Review: Darkest Hour delivers a spine-tinglingly great climax

Where Dunkirk so brilliantly focused on the beaches, Darkest Hour spends it's time in the corridors of power, just as Winston Churchill rises to the top job - a veritable poisoned chalice.

Golden Globe-nominated Joe Wright directs, delivering a script penned by Kiwi Anthony McCarten and with the inspired casting of Gary Oldman as Churchill.

Oldman will chase that elusive Oscar once again and he so richly deserves it - his performance is masterful in the extreme.

Of course, he doesn't accomplish this alone, with two incredibly important people in support. 

Any actor who has the privilege of sharing the screen with Kristin Scott Thomas must thank their lucky stars for each and every moment; here as Churchill's wife Clementine she is sublime, the only complaint being we simply just don't get enough of her.

Oldman's second co-conspirator's work is so accomplished he warranted a very specific mention in the credits; Kazuhiro Tsuji.

Twice Oscar-nominated for his make-up and prosthetics, he must surely be in to win one this time. It's one thing to embody the character of such a famous man, quite another to be magically transformed into him.  And make no mistake, Oldmam is entirely transformed.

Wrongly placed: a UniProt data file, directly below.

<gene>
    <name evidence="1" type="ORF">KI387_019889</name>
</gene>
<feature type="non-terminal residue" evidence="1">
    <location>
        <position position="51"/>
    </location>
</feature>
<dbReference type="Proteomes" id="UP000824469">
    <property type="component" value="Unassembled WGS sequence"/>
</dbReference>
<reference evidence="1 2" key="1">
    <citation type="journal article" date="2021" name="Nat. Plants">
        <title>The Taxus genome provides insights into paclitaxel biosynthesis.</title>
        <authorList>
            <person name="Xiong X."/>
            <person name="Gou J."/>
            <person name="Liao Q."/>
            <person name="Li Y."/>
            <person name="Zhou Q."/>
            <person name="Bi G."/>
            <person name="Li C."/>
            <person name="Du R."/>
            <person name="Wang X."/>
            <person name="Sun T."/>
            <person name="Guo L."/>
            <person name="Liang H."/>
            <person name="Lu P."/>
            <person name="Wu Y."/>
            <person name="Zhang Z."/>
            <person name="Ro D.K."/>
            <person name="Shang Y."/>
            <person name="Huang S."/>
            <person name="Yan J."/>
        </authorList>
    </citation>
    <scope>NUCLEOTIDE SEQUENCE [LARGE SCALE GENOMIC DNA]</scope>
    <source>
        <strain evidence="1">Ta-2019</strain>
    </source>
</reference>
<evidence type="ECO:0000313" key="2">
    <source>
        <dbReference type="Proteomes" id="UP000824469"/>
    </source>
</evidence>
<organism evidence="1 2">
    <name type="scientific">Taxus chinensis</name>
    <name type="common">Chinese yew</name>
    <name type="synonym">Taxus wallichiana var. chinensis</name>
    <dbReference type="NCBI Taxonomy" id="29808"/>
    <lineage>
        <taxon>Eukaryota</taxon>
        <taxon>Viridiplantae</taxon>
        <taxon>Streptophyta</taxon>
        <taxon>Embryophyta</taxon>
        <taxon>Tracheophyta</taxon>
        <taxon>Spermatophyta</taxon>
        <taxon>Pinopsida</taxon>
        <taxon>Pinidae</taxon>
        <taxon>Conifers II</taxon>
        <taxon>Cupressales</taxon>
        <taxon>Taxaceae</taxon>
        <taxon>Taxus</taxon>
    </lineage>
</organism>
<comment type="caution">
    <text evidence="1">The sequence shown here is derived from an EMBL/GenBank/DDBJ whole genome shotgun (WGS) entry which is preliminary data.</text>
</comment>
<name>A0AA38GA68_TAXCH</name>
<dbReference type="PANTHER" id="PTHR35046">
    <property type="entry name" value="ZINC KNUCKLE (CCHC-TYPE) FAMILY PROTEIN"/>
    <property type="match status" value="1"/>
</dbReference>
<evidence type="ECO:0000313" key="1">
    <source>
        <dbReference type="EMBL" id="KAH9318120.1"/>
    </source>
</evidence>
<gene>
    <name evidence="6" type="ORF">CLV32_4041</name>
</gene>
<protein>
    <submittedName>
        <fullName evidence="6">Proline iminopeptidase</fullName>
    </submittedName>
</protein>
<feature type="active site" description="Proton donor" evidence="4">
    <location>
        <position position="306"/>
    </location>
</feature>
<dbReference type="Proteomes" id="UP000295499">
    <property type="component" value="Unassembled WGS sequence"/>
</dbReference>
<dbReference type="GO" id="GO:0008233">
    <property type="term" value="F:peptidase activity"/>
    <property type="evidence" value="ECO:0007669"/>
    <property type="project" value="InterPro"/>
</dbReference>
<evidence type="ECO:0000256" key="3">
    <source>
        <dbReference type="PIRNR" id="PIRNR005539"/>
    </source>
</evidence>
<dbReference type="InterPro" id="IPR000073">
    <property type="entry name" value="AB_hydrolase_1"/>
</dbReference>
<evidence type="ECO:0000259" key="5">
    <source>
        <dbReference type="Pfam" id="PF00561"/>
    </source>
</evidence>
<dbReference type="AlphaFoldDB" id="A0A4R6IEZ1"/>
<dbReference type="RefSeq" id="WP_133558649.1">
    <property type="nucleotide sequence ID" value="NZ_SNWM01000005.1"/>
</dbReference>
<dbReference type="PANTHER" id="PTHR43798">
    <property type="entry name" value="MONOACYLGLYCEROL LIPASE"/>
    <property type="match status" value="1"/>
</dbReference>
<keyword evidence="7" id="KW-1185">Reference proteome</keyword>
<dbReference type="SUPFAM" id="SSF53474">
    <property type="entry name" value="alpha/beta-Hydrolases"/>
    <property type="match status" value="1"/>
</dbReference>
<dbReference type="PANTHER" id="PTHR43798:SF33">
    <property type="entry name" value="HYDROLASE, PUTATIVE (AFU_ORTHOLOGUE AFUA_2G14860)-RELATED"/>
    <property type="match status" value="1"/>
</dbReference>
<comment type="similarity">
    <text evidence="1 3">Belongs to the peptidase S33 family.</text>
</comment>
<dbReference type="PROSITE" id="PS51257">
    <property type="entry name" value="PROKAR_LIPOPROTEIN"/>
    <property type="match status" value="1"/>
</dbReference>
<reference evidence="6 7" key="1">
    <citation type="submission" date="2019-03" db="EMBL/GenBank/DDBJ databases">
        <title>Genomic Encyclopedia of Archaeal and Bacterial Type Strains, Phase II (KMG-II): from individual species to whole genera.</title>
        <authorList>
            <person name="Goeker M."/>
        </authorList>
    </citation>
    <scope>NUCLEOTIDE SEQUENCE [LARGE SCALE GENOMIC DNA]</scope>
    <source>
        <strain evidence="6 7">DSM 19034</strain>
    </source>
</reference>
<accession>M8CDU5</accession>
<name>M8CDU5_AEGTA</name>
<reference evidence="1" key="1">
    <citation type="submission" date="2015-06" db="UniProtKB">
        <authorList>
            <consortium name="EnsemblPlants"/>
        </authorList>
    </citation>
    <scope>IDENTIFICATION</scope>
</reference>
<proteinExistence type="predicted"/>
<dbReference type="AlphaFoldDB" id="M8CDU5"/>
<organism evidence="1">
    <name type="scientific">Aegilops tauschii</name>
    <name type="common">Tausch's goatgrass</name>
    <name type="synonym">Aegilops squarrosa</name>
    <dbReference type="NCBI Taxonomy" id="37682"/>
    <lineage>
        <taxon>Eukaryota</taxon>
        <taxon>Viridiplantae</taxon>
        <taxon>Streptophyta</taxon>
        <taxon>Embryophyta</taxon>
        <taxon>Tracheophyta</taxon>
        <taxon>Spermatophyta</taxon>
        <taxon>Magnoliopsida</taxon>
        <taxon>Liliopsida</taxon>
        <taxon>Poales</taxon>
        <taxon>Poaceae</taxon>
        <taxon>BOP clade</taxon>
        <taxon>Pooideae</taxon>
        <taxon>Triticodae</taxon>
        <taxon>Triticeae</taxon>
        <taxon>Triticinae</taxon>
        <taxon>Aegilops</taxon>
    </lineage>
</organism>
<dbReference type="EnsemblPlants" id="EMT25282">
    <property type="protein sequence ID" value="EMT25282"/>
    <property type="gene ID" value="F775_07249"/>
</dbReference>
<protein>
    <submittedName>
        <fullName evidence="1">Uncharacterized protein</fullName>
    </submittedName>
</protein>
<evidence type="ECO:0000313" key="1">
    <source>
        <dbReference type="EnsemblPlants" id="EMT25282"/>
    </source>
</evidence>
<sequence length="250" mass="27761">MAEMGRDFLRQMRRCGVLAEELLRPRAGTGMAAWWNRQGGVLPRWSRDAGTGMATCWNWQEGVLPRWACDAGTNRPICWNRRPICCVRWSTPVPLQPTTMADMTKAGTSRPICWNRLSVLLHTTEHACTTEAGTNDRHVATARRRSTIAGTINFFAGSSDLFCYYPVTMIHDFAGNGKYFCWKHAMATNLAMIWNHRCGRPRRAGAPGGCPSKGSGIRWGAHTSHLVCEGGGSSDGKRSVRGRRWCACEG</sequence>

Darkest Hour (2017).
Photo credit: Working Title Films

We enter this fray as Neville Chamberlain is losing the confidence of the nation and of Parliament as Prime Minister, his party is facing the onerous task of finding someone to lead them into war.

Churchill is summoned to Buckingham Palace and rather begrudgingly given his dream job; Prime Minister of Britain.

The Churchill story is of course phenomenally well-documented; his iconic speeches quite rightfully historical legend. And Oldman does not disappoint on that front, or indeed any other front.

The ultimate delivery and obvious climax of this film is spine-tinglingly great and goosebump-inducing, regardless of how many times you think you've heard it.

While overall this story in a way didn't quite take flight - certainly not in the way Dunkirk did - it will tick many boxes, particularly for those of you who welcome all and any opportunity to explore the real events that form the backbone of global history as we know it.

Four stars.


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